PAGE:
Caffeine, at just more than 38 percent, and taurine, at nearly 35 percent, are the No. 3 and No. 5 top ingredients used in global energy and sports drinks product launches tracked from the first half of 2010 to the first half of 2011, according to Innova. Both are used for energy, according to Innova data. Citric acid, at nearly 68 percent, and sugar, at 41.3 percent, are the top two ingredients, Innova data states. Other top ingredients include vitamins B6 at just more than 35 percent, B3 at nearly 34 percent and B12 at just more than 28 percent, respectively. Those vitamins are designed for refuel, Innova says.
“Basically, vitamins, minerals and functional ingredients are the backbone of energy drinks, shots, and to a great extent, sports beverages,” Goel Lal says. “Most energy drinks and shots rely on B vitamins for energy, but a lot of manufacturers add other vitamins to increase the nutritional profile. In energy drinks, we see a lot of incorporation of ginseng and ingredients like ginkgo biloba and amino acids.”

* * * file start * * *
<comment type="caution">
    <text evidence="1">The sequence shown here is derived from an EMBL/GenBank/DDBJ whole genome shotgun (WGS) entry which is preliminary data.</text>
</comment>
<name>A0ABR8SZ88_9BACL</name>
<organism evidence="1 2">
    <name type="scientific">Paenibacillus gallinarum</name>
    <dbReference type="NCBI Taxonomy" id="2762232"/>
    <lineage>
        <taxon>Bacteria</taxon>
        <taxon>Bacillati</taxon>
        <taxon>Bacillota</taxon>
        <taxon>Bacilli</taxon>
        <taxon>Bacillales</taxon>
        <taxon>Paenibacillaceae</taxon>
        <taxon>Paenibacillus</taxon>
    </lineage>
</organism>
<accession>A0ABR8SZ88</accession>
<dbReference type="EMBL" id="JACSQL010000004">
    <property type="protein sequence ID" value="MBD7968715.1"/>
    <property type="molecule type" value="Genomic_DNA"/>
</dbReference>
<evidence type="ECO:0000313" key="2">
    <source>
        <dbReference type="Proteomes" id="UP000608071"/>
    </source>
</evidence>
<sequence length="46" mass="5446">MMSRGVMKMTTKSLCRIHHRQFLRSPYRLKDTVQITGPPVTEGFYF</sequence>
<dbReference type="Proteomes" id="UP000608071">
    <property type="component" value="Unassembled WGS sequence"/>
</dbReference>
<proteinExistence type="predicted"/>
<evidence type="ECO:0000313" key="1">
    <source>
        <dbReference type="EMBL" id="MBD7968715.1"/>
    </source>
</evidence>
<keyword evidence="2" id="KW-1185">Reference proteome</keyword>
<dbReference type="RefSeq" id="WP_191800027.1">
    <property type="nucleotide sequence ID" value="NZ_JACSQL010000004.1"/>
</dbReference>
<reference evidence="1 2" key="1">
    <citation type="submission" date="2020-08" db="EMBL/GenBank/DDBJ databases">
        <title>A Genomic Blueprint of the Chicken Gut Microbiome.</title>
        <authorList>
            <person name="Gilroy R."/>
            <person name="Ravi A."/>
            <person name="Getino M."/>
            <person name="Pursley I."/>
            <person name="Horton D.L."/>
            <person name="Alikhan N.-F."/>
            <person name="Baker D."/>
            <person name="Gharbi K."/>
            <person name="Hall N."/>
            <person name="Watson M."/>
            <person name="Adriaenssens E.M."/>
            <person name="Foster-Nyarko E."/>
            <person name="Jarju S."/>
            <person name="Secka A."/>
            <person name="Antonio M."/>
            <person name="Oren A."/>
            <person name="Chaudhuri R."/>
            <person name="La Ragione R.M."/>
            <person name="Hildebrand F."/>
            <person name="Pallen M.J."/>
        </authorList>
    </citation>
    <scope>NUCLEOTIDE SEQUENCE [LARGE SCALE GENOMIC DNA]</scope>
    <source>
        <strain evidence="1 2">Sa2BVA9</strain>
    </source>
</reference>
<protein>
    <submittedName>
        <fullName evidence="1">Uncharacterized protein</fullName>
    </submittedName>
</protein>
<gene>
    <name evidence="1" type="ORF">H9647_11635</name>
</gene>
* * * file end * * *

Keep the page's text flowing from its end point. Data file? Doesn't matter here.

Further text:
Ingredient suppliers are seeing requests for these ingredients because of the role they can play in the energy and sports drink categories.
“In general, the B complex vitamins are very popular and all play a role in increasing energy levels,” says Ram Chaudhari, senior executive vice president and chief scientific officer with Fortitech, Schenectady, N.Y. “Vitamin B6 facilitates conversion of glycogen to glucose for energy production. Vitamin B5 enhances the release of energy from carbohydrates in the Krebs cycle involving the production of energy from carbohydrates. Vitamin B2 plays a role in the conversion of carbohydrates to adenosine triphosphate, which is the high-energy fuel for all living cells, in the production of energy. And vitamin B1 plays a vital role in the conversion of blood sugar to energy in the Krebs cycle and is involved in the synthesis of acetylcholine.”